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Constantine Mitsotakis (in Greek Konstantinos Mitsotakis) (born October 18, 1918), Greek politician, was born in Chania, Crete. Like most Greek politicians, he came from a political family: his father and grandfathers were members of parliament, and the great liberal leader Eleftherios Venizelos was his uncle. As a young man he took part in the Cretan resistance against the German occupation. He graduated in law and economics from the University of Athens and was elected to the Greek Parliament in 1946.
As a relative of Venizelos, Mitsotakis was a traditional Greek liberal, and a member of George Papandreou's Centre Union party. But in 1965 he led a group of dissidents known as the "July apostates" who crossed the floor to bring about the fall of Papandreou's government, which earned him the undying hatred of Papandreou loyalists. He was arrested in 1967 by the military junta but managed to escape and lived in exile until his return in 1974.
In 1974 he campaigned as an independent and failed to be elected to Parliament. He was re-elected in 1977 as member of the small "Party of New Liberals" and in 1978 he joined Constantine Caramanlis's New Democracy party. He served as minister for economic coordination from 1978 to 1980, and as minister for foreign affairs from 1980 to 1981.
The ND government was defeated by Andreas Papandreou's PASOK in 1981, and in 1984 Mitsotakis succeeded Evangelos Averoff-Tossizza as ND leader. He and Andreas Papandreou, the son of George Papandreou, dominated Greek politics for the next decade: their mutual dislike dated back to the fall of George Papandreou's government in 1965. Papandreou, embroiled in the Bank of Crete scandal, lost his parliamentary majority in the elections of June 1989, but despite ND's clear placement as a first party, Mitsotakis was unable to form a government. The reason was that in a controversial move, Papandreou's government had modified the election system a few months earlier, so that no one-party government could be formed unless the first party gathered 50% if the vote. After a period of parliamentary deadlock, fresh elections in April 1990 produced a narrow ND parliamentary majority, and Mitsotakis became Prime Minister. Therefore, despite having won one of the most decisive victories in Greek modern political history, his government's parliamentary support was however fragile, depending on a single parliament member.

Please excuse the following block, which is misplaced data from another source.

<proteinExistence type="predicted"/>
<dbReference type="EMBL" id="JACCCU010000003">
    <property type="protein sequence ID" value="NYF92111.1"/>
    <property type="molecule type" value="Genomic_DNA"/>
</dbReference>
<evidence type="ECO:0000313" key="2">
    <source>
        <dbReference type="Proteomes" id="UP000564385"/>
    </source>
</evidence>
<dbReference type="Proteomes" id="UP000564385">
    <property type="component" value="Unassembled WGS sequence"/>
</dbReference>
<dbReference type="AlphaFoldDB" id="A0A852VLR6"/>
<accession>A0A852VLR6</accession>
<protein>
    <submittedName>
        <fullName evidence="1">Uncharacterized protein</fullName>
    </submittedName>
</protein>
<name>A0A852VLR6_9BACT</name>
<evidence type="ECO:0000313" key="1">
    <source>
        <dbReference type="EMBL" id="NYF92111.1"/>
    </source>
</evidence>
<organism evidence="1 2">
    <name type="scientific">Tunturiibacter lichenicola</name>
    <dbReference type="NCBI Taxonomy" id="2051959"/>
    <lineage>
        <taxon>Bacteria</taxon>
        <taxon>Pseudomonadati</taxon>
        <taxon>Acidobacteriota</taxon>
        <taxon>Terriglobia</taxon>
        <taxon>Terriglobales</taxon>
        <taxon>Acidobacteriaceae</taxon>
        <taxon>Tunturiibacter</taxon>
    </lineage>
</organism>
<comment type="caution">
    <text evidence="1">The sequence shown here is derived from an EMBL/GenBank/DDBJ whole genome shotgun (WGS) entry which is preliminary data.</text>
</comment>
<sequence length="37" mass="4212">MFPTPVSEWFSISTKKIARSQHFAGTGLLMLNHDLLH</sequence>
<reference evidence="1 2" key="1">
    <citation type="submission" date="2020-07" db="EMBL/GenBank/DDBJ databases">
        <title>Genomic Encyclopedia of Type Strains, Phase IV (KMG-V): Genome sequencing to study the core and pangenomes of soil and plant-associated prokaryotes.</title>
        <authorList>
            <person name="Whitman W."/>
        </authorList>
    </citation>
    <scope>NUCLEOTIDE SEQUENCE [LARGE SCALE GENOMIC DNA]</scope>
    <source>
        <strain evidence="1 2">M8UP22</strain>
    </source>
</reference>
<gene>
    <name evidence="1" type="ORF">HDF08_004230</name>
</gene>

Mitsotakis's government moved swiftly to cut government spending, privatise state enterprises and reform the civil service. In foreign policy, Mitsotakis moved to reopen talks on United States bases in Greece and to restore confidence among Greece's economic and political partners. In June 1990, Mitsotakis became the first Greek premier to visit the United States in 26 years. He promised to meet Greece's NATO obligations, to prevent use of Greece as a base for terrorism, and to stop the rhetorical attacks on the United States that had been Papandreou's hallmark. Mitsotakis also supported a new dialogue with Turkey, but made progress on Cyprus a prerequisite for improvement on other issues.
Papandreou, cleared of charges arising from the Bank of Crete scandal in a 4-3 vote at the Eidiko Dikastirio (a special jury that is particularly set up in Greece in cases of charged politicians), criticised Mitsotakis's government for its economic policies, for not taking a sufficiently Greek nationalist position over Macedonia and Cyprus and for being too pro-American. The heightened nationalism over the Macedonia issue with neighbouring Former Yugoslavian Republic of Macedonia caused several ND parliament members, led by Antonis Samaras, to withdraw their support from Mitsotakis' government and form a new political party, Politiki Anoiksi. Mitsotakis' government had already restored the election system back to its original form, which allowed Papandreou's PASOK to obtain clear parliamentary majority after winning the premature 1993 elections and return to office. Mitsotakis then resigned as ND leader, although he remained the party's honorary chairman.
In January 2004 Mitsotakis announced that he would retire from Parliament at the March 7 elections, 56 years after his first election. His son, Kyriakos Mitsotakis, is an ND Member of Parliament and his daughter, Dora Bakoyianni, is the mayor of Athens and seen as a future party leader. Mitsotakis's main interest outside politics is Cretan antiquities. He developed a large collection of Minoan and other Cretan antiquities, which he has now donated to the Greek state.
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